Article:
You may think it’s a lot of ginger at first, but it bestows a refreshing taste and fragrance to the fish-based rice. Add more as you like, you will be surprised how much you actually like it. If your ginger is too spicy, soak in the water to tame the spiciness, squeeze water out, and then add to the rice. Younger ginger (not necessarily young ginger; you can tell by the tenderer skin on the outside) tends to have a milder taste.
Homey yet sophisticated, Tai Meshi is a thing of beauty. I hope you get a chance to serve this dish at your New Year’s table.
Japanese Ingredient Substitution: If you want to look for substitutes for Japanese condiments and ingredients, click here.
This Japanese Sea Bream Rice (Tai Meshi) is an elegant rice dish fit for special occasions. Flavored by a savory broth extracted from sea bream bone and cooked in a donabe, the rice is incredibly fragrant and tastes heavenly. It’s easily one of the most festive things you can serve.
Gather all the ingredients. For this recipe, I use a 3-cup size double-lid donabe rice cooker called Kamado-san.
Note: The fish broth can be made a day ahead and refrigerated. With a spoon, remove the inside of the fish head. Keep the main fish bones for the broth, but discard any tiny bones, the fins, and the tail.
Place the fish bones and head in a medium/large pot and fill up the pot with water, just to cover them.
Bring the water to a boil over medium heat. Once boiling, skim the foam and scrum with a fine-mesh skimmer. Lower the heat and simmer for 10-15 minutes while skimming occasionally. We want clean broth for the rice.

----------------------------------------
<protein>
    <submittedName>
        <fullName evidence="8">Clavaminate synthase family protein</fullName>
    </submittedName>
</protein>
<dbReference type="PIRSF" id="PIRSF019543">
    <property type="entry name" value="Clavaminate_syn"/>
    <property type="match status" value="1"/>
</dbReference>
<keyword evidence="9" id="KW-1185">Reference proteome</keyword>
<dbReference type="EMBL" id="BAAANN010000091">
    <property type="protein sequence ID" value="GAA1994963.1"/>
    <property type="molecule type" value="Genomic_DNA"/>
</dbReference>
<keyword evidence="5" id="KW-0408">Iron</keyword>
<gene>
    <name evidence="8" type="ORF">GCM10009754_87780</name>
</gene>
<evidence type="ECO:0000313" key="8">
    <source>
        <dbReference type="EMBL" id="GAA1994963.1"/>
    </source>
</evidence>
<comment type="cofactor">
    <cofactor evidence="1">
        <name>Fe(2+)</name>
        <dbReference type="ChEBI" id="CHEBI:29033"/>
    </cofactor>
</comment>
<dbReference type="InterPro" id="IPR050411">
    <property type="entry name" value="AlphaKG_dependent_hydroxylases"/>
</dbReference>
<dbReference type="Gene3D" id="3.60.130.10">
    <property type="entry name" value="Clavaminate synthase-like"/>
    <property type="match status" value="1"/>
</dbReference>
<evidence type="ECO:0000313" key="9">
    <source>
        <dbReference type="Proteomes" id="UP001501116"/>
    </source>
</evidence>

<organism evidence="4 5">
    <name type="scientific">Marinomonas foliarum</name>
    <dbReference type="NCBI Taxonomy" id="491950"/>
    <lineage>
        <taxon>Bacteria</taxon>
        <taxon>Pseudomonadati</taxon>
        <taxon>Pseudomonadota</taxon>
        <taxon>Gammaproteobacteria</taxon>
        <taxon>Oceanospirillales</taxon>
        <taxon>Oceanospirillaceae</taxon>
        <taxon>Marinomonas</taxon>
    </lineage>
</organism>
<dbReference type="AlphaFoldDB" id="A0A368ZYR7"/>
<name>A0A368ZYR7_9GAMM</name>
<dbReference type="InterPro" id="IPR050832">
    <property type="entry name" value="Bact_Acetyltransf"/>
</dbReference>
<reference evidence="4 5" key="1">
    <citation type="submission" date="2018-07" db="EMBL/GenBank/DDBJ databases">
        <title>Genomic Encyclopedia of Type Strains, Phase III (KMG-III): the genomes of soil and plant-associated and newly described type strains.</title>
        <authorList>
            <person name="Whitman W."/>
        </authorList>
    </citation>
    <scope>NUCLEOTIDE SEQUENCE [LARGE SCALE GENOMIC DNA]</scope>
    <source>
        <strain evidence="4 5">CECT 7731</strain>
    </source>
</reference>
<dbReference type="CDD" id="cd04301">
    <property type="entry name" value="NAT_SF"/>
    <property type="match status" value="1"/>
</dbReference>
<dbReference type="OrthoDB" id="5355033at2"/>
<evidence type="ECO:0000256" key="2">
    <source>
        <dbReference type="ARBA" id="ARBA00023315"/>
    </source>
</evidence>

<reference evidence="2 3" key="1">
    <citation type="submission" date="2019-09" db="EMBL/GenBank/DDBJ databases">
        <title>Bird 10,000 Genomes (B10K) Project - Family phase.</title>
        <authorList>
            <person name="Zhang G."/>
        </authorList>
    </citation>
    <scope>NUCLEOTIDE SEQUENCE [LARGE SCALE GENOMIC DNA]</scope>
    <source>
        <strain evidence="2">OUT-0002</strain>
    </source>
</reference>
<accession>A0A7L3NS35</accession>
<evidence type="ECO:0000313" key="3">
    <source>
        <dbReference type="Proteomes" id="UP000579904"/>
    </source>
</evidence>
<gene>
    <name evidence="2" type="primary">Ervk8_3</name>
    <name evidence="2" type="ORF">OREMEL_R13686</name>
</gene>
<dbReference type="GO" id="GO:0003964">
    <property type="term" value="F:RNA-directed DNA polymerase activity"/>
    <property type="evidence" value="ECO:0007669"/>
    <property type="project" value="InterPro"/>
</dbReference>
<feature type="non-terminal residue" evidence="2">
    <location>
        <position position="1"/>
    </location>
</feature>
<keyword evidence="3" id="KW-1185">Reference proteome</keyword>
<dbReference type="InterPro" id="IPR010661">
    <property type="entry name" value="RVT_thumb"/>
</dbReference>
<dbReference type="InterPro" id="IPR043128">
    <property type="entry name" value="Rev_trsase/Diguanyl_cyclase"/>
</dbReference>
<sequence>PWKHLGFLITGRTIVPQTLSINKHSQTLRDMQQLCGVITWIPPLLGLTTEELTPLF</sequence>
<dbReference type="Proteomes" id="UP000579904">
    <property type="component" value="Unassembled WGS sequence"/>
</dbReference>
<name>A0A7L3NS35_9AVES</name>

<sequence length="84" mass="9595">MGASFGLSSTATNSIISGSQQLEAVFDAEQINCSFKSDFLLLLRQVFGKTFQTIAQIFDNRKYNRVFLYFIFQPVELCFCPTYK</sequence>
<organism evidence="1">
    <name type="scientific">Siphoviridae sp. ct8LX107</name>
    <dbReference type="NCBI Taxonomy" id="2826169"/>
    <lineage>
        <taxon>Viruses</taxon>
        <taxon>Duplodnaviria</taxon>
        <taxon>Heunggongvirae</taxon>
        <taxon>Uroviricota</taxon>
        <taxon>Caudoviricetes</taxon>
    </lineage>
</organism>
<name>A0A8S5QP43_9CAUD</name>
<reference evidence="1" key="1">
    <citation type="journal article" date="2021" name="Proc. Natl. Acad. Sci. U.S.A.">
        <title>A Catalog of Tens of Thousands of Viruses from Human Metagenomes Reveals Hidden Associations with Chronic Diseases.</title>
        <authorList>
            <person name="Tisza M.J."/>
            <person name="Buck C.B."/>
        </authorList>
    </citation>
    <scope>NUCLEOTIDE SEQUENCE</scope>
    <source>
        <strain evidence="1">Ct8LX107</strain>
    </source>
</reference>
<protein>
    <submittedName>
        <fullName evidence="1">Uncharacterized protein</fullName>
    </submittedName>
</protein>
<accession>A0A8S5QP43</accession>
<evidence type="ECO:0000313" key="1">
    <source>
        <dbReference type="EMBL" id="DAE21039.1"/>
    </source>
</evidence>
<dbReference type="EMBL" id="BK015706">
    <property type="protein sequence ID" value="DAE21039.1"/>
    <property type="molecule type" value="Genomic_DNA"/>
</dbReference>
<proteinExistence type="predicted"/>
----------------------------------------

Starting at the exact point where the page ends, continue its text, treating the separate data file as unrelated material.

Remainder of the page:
After 10 minutes of simmering, strain the bones and broth over a fine-mesh strainer placed over a large bowl or another pot. Discard the bones and head, and let the broth cool to room temperature.
Rinse the short-grain rice (If you are not sure how to rinse rice, see this post) and drain well. Transfer to a donabe (I use a Kamado-san) or a medium pot.
- In a 2-cup measuring cup, add soy sauce and sake first. Then pour the fish broth until the amount is 400 ml (should be 1 ¾ cup minus 1 Tbsp).
- Add salt and mix well together. Then transfer to the donabe (pot).
- Flatten the rice and add a piece of kombu on top. Put the lid on (for Kamadosan, put internal and external lids). Let the rice soak in the broth for 20-30 minutes.
- Cook on medium-high heat (or medium heat on a professional gas stove) for 13-15 minutes.
- If you are using a Kamado-san, remove from the heat 2-3 minutes after the steam starts puffing from the top lid (see left pic below). Each gas stove is different, so this is a good sign to follow. Let it stand for 20 minutes, without opening the lid.
- Shave off the skin of ginger with a knife and cut it into thin slices. Then cut it into thin julienned pieces.
- Break the fish meat into smaller bite-size pieces. If the fish was in the fridge, you may want to reheat it in the microwave. Open the lid (double lids, if using Kamado-san).
- Remove the kombu (you can discard or re-use it to make simmered kombu) and gently fluff the rice with a rice paddle.
- Add half of the fish meat and julienned ginger and mix gently. Then transfer the rest of the fish meat to the rice. Garnish with the rest of the ginger on top. Serve into individual bowls and sprinkle some sansho pepper if you like. Enjoy!
- You can keep the leftover in an airtight container for up to 2-3 days or in the freezer for up to 1 month.
Recipe by Namiko Chen of Just One Cookbook. All images and content on this site are copyright protected. Please do not use my images without my permission. If you’d like to share this recipe on your site, please re-write the recipe in your own words and link to this post as the original source. Thank you.